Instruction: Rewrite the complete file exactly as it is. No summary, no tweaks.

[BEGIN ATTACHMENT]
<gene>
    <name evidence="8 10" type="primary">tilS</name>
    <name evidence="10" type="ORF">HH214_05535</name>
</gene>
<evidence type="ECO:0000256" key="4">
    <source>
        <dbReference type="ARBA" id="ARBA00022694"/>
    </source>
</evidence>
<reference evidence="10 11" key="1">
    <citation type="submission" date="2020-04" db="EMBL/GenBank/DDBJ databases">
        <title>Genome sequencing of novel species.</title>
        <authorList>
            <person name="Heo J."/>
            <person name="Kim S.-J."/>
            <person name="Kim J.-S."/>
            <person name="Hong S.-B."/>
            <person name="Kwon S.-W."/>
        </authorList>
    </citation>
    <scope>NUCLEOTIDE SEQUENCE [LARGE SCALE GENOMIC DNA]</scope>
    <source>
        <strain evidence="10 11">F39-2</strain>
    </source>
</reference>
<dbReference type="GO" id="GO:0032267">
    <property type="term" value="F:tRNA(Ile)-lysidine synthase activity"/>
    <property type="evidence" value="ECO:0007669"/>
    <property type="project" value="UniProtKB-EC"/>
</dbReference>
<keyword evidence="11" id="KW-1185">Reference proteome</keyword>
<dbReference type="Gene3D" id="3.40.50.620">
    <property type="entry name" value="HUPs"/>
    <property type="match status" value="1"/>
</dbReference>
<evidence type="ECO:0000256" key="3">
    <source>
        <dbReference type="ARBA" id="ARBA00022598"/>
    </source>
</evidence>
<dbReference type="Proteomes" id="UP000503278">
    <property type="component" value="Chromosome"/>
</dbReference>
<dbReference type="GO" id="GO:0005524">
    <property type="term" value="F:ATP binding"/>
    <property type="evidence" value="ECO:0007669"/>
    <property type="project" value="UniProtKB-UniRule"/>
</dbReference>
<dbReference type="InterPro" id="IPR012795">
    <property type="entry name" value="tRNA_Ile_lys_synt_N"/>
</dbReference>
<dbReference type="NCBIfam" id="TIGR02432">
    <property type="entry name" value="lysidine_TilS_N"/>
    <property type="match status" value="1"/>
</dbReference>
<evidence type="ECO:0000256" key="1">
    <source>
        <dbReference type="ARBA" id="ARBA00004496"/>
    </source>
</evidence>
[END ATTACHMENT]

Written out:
<gene>
    <name evidence="8 10" type="primary">tilS</name>
    <name evidence="10" type="ORF">HH214_05535</name>
</gene>
<evidence type="ECO:0000256" key="4">
    <source>
        <dbReference type="ARBA" id="ARBA00022694"/>
    </source>
</evidence>
<reference evidence="10 11" key="1">
    <citation type="submission" date="2020-04" db="EMBL/GenBank/DDBJ databases">
        <title>Genome sequencing of novel species.</title>
        <authorList>
            <person name="Heo J."/>
            <person name="Kim S.-J."/>
            <person name="Kim J.-S."/>
            <person name="Hong S.-B."/>
            <person name="Kwon S.-W."/>
        </authorList>
    </citation>
    <scope>NUCLEOTIDE SEQUENCE [LARGE SCALE GENOMIC DNA]</scope>
    <source>
        <strain evidence="10 11">F39-2</strain>
    </source>
</reference>
<dbReference type="GO" id="GO:0032267">
    <property type="term" value="F:tRNA(Ile)-lysidine synthase activity"/>
    <property type="evidence" value="ECO:0007669"/>
    <property type="project" value="UniProtKB-EC"/>
</dbReference>
<keyword evidence="11" id="KW-1185">Reference proteome</keyword>
<dbReference type="Gene3D" id="3.40.50.620">
    <property type="entry name" value="HUPs"/>
    <property type="match status" value="1"/>
</dbReference>
<evidence type="ECO:0000256" key="3">
    <source>
        <dbReference type="ARBA" id="ARBA00022598"/>
    </source>
</evidence>
<dbReference type="Proteomes" id="UP000503278">
    <property type="component" value="Chromosome"/>
</dbReference>
<dbReference type="GO" id="GO:0005524">
    <property type="term" value="F:ATP binding"/>
    <property type="evidence" value="ECO:0007669"/>
    <property type="project" value="UniProtKB-UniRule"/>
</dbReference>
<dbReference type="InterPro" id="IPR012795">
    <property type="entry name" value="tRNA_Ile_lys_synt_N"/>
</dbReference>
<dbReference type="NCBIfam" id="TIGR02432">
    <property type="entry name" value="lysidine_TilS_N"/>
    <property type="match status" value="1"/>
</dbReference>
<evidence type="ECO:0000256" key="1">
    <source>
        <dbReference type="ARBA" id="ARBA00004496"/>
    </source>
</evidence>